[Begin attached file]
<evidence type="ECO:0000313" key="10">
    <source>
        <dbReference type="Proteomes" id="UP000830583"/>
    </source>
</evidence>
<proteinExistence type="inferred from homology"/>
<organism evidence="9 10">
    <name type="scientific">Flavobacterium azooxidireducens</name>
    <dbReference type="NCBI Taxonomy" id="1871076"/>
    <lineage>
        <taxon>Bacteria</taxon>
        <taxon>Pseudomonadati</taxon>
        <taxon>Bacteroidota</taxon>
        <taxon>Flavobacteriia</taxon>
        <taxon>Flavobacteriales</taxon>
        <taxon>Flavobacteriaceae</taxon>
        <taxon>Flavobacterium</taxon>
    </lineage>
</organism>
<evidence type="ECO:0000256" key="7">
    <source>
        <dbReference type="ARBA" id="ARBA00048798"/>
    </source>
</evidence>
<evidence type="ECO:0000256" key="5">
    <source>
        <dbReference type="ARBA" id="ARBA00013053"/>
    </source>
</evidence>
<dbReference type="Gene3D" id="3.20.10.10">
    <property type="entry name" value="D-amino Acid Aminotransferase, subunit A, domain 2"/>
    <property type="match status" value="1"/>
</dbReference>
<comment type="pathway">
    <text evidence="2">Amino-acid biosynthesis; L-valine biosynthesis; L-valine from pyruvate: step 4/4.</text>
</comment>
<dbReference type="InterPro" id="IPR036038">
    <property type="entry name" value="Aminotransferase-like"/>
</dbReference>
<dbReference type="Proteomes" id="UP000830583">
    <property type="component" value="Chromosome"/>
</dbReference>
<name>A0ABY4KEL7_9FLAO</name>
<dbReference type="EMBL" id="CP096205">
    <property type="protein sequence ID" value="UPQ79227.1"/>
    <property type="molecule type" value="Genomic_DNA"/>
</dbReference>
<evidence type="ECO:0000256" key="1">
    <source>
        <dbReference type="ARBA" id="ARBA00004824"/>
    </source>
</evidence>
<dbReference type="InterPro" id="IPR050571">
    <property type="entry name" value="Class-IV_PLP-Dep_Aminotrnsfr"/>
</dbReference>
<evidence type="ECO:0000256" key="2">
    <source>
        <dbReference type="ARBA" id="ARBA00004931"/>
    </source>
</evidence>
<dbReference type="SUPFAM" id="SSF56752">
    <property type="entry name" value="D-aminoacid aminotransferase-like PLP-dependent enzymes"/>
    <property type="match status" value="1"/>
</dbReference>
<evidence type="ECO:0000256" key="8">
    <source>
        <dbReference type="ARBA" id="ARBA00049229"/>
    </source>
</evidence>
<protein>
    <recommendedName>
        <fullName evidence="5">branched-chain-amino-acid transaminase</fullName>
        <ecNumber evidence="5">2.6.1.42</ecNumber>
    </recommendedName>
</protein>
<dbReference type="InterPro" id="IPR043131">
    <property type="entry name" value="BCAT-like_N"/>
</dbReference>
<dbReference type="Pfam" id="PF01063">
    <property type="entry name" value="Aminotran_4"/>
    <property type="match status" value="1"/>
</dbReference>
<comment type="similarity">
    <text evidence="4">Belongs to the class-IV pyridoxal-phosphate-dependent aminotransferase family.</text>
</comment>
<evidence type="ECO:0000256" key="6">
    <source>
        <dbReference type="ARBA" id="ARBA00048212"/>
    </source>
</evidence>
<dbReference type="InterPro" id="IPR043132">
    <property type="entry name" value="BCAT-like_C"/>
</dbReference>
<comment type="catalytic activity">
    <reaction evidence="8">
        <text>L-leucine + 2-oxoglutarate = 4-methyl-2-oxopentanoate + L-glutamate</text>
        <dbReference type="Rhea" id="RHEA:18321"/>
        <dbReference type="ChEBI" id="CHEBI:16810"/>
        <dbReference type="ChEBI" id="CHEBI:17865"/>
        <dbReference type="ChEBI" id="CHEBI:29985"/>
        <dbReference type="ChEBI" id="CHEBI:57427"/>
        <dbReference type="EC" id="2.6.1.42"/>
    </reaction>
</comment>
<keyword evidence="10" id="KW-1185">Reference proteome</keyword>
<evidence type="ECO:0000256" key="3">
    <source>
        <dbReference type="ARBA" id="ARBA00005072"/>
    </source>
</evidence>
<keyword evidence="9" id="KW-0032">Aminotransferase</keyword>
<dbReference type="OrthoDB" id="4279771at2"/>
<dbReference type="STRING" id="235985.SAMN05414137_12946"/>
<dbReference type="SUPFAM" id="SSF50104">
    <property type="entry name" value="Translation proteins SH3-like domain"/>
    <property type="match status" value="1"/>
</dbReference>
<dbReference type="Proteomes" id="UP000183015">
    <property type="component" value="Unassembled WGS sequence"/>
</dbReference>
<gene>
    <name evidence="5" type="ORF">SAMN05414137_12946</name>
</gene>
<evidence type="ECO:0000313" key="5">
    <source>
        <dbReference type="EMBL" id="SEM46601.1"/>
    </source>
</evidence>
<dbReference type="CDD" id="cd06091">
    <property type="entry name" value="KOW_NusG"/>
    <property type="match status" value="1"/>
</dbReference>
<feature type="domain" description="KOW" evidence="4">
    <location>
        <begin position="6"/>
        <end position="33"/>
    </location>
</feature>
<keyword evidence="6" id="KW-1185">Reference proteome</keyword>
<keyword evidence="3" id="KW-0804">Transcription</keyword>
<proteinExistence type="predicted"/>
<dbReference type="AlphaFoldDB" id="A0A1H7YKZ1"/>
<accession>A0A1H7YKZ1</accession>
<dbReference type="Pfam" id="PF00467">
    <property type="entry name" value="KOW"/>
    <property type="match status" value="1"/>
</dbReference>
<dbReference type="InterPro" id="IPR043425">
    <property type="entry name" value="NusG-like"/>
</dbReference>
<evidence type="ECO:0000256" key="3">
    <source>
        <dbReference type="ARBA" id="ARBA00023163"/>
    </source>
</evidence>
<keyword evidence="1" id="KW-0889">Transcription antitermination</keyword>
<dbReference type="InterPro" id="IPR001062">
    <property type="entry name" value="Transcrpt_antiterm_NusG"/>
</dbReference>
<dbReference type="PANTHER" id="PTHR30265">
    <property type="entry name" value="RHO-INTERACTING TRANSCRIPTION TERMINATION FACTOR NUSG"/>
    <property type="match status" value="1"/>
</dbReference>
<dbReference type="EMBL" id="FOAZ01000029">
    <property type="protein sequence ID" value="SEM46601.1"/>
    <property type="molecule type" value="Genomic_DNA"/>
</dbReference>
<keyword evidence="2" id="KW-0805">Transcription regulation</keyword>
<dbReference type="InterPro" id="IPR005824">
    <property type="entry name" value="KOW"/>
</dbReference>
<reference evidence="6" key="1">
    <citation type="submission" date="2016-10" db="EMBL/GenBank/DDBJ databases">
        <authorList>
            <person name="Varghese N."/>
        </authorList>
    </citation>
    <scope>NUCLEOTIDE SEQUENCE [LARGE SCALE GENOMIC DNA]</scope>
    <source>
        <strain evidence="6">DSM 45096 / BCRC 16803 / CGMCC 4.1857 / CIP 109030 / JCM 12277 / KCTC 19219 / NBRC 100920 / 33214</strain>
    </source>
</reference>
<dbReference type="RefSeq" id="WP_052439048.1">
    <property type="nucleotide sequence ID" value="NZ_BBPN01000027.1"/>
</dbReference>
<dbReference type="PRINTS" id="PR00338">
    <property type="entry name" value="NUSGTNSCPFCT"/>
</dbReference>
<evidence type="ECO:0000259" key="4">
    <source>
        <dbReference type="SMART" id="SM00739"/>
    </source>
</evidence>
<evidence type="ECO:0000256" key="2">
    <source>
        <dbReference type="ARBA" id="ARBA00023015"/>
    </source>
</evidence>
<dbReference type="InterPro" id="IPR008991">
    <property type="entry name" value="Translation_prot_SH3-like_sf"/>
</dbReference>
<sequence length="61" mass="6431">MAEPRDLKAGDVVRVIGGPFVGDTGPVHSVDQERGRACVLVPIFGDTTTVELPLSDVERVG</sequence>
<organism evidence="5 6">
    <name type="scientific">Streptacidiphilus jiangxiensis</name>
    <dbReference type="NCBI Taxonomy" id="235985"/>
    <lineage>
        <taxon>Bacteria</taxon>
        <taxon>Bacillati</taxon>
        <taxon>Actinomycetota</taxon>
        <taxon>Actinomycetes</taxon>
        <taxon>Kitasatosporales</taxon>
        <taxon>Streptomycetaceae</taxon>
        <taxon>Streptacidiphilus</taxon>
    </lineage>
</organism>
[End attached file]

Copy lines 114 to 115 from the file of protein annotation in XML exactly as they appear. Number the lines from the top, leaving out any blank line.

<dbReference type="SUPFAM" id="SSF50104">
    <property type="entry name" value="Translation proteins SH3-like domain"/>